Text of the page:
De este tipo de falta de respeto es la que nos menciona Sennett dentro de su libro. El prestigio se refiere a las emociones que el estatus despierta en los otros. Con el trabajo se gana el respeto en parte, pues hay casos en los que no, al contrario se denigra al trabajador. La habilidad potencial Tiene que ver con la aptitud que cada uno tiene, es decir, para que sea apto. El oficio tiene que ver con la capacidad de hacer bien algo.

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London: Allen Lane, Together: The Rituals, Pleasures, and Politics of Cooperation Living with people who differ—racially, ethnically, religiously, or economically—is the most urgent challenge facing civil society today. We tend socially to avoid engaging with people unlike ourselves, and modern politics encourages the politics of the tribe rather than of the city.

In this thought-provoking book, Richard Sennett discusses why this has happened and what might be done about it. Sennett contends that cooperation is a craft, and the foundations for skillful cooperation lie in learning to listen well and discuss rather than debate. In Together he explores how people can cooperate online, on street corners, in schools, at work, and in local politics. He traces the evolution of cooperative rituals from medieval times to today, and in situations as diverse as slave communities, socialist groups in Paris, and workers on Wall Street.

Divided into three parts, the book addresses the nature of cooperation, why it has become weak, and how it could be strengthened. Notting Hill Editions, The Craftsman The Craftsman names a basic human impulse: the desire to do a job well for its own sake. The Craftsman leads Richard Sennett across time and space, from ancient Roman brickmakers to Renaissance goldsmiths to the printing presses of Enlightenment Paris and the factories of industrial London. History has drawn fault lines dividing practice and theory, technique and expression, craftsman and artist, maker and user; modern society suffers from the historical inheritance.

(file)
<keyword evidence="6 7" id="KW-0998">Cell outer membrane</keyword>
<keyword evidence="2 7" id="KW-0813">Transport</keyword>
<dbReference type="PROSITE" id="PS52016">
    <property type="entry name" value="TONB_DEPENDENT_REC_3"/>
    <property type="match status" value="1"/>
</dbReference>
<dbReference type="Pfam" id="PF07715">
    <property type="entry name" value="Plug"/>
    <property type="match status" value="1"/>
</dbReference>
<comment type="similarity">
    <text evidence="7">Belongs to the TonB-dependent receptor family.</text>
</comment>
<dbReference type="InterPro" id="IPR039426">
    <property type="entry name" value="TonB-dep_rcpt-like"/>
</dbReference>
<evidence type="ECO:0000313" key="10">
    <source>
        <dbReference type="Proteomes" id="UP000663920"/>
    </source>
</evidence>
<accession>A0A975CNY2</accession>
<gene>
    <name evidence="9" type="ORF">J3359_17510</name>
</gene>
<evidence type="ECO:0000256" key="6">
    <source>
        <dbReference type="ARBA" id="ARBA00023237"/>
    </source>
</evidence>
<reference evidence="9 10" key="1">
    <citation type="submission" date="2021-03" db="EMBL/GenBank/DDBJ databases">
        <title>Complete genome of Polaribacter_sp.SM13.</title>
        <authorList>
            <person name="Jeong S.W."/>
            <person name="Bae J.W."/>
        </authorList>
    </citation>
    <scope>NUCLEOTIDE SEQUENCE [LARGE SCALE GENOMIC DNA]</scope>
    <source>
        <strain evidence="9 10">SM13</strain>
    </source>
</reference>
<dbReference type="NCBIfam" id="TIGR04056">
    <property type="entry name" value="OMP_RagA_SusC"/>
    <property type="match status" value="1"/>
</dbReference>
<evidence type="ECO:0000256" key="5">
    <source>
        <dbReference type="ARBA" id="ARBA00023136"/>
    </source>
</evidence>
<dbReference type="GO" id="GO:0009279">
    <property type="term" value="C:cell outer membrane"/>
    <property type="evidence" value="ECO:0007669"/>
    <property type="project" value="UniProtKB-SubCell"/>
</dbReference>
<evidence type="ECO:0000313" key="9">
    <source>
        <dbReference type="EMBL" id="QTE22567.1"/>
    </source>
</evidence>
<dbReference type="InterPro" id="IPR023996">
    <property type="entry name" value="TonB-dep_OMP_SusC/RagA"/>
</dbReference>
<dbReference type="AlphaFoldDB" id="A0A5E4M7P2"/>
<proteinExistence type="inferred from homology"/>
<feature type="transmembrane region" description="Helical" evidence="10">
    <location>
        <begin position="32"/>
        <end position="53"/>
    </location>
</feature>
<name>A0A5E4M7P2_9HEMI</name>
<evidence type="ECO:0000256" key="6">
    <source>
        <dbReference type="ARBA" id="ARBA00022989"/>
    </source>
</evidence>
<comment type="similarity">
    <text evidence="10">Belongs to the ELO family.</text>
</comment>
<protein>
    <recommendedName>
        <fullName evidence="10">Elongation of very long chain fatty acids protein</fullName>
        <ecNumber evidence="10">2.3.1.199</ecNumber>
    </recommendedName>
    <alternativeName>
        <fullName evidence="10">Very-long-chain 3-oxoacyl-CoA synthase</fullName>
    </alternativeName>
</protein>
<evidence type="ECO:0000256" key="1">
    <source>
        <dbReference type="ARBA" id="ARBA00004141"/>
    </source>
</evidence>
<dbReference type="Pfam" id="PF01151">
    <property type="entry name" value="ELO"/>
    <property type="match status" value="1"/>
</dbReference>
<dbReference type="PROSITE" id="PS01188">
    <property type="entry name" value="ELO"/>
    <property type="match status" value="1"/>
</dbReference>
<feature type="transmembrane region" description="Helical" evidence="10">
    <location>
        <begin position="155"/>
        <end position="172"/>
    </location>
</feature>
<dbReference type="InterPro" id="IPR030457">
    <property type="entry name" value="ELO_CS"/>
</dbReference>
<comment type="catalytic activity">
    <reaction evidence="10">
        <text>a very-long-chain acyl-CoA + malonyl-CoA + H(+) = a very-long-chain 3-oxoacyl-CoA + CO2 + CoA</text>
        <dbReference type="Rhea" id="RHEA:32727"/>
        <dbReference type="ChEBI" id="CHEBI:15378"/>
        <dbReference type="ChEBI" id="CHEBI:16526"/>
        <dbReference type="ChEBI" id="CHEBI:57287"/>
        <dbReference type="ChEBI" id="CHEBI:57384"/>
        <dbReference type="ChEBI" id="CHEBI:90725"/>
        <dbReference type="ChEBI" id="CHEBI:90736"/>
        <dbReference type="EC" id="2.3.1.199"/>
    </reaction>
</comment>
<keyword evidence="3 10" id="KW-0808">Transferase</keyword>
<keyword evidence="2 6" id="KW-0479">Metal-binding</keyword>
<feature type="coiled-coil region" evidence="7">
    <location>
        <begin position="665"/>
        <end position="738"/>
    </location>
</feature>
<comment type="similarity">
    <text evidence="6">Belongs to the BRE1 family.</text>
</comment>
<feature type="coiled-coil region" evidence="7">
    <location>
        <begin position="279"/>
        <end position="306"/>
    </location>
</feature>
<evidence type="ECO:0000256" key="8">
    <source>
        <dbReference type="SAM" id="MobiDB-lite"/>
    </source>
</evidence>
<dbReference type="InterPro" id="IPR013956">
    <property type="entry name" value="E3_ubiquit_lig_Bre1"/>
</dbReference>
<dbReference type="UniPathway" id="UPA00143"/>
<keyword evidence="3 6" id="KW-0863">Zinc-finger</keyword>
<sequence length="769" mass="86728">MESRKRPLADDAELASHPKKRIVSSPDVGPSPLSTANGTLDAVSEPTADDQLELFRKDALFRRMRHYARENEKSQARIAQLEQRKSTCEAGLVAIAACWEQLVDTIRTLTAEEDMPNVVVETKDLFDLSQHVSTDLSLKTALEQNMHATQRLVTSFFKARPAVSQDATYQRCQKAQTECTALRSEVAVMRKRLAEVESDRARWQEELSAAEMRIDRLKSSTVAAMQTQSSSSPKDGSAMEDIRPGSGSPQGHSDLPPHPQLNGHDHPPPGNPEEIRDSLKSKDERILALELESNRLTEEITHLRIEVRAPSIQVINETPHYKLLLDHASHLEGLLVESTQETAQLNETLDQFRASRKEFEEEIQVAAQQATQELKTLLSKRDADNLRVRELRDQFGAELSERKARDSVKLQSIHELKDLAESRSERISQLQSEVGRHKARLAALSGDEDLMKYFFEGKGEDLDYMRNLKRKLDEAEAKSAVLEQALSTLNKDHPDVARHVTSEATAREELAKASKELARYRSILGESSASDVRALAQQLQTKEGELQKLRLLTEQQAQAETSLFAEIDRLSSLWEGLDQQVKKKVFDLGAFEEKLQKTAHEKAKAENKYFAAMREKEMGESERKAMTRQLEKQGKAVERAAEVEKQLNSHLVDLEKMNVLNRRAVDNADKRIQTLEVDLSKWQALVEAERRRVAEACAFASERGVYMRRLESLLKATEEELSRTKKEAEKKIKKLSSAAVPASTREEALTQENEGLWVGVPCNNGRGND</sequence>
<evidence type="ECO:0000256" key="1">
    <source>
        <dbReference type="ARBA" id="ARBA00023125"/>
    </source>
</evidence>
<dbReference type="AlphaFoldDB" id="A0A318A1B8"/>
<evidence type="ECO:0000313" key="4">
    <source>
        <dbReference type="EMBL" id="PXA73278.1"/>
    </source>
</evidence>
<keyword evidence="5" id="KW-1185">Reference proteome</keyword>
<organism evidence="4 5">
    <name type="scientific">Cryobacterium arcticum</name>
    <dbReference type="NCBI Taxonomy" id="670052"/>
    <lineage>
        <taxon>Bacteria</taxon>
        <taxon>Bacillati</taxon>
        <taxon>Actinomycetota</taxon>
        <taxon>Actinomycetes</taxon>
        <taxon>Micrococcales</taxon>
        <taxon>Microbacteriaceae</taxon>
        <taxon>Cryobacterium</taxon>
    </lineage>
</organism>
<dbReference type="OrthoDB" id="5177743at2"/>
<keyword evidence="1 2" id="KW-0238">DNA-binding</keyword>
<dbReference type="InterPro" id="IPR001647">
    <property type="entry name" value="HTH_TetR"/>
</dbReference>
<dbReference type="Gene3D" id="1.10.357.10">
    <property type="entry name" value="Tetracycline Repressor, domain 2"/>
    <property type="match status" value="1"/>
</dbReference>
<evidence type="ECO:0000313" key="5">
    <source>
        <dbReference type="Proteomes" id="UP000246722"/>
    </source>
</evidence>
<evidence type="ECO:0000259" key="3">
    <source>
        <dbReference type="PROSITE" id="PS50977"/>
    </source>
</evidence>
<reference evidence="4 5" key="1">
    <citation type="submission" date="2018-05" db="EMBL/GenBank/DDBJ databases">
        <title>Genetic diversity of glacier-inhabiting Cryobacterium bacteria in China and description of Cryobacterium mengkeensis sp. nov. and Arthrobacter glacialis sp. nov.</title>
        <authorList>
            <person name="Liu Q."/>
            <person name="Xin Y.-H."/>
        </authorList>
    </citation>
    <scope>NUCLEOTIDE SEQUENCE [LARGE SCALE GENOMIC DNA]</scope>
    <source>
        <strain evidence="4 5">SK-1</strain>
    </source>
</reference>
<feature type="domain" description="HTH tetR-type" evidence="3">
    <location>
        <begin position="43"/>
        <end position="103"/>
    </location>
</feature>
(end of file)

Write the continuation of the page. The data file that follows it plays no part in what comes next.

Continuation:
But the past life of craft and craftsmen also suggests ways of using tools, organizing work, and thinking about materials that remain alternative, viable proposals about how to conduct life with skill. They show how to put theoretical sources to work in empirical research. Culture is a set of practices rather than static representations; culture is made and remade in countless small ways and occasional bursts of innovation.

Culture is something people do. Oxon: Routledge, The Culture of the New Capitalism In The Culture of the New Capitalism, Richard Sennett surveys the major differences between earlier forms of industrial capitalism and the more global, more febrile, ever more mutable version of capitalism that is taking its place.

Only a certain kind of human being can prosper in unstable, fragmentary institutions: the culture of the new capitalism demands an ideal self oriented to the short term, focused on potential ability rather than accomplishment, willing to discount or abandon past experience.

Even in a perfect world, inequalities of ability remain. Adults who are dependent face challenges in earning both self-respect and respect from others. Compassion degrades into condescension, due to both impersonal bureaucracy and intrusive volunteerism. New York: W.

He reveals the vivid and illuminating contrast between two worlds of work: the vanished world of rigid, hierarchical organizations, where what mattered was a sense of personal character, and the brave new world of corporate re-engineering, risk, flexibility, networking, and short-term teamwork, where what matters is being able to reinvent yourself on a dime.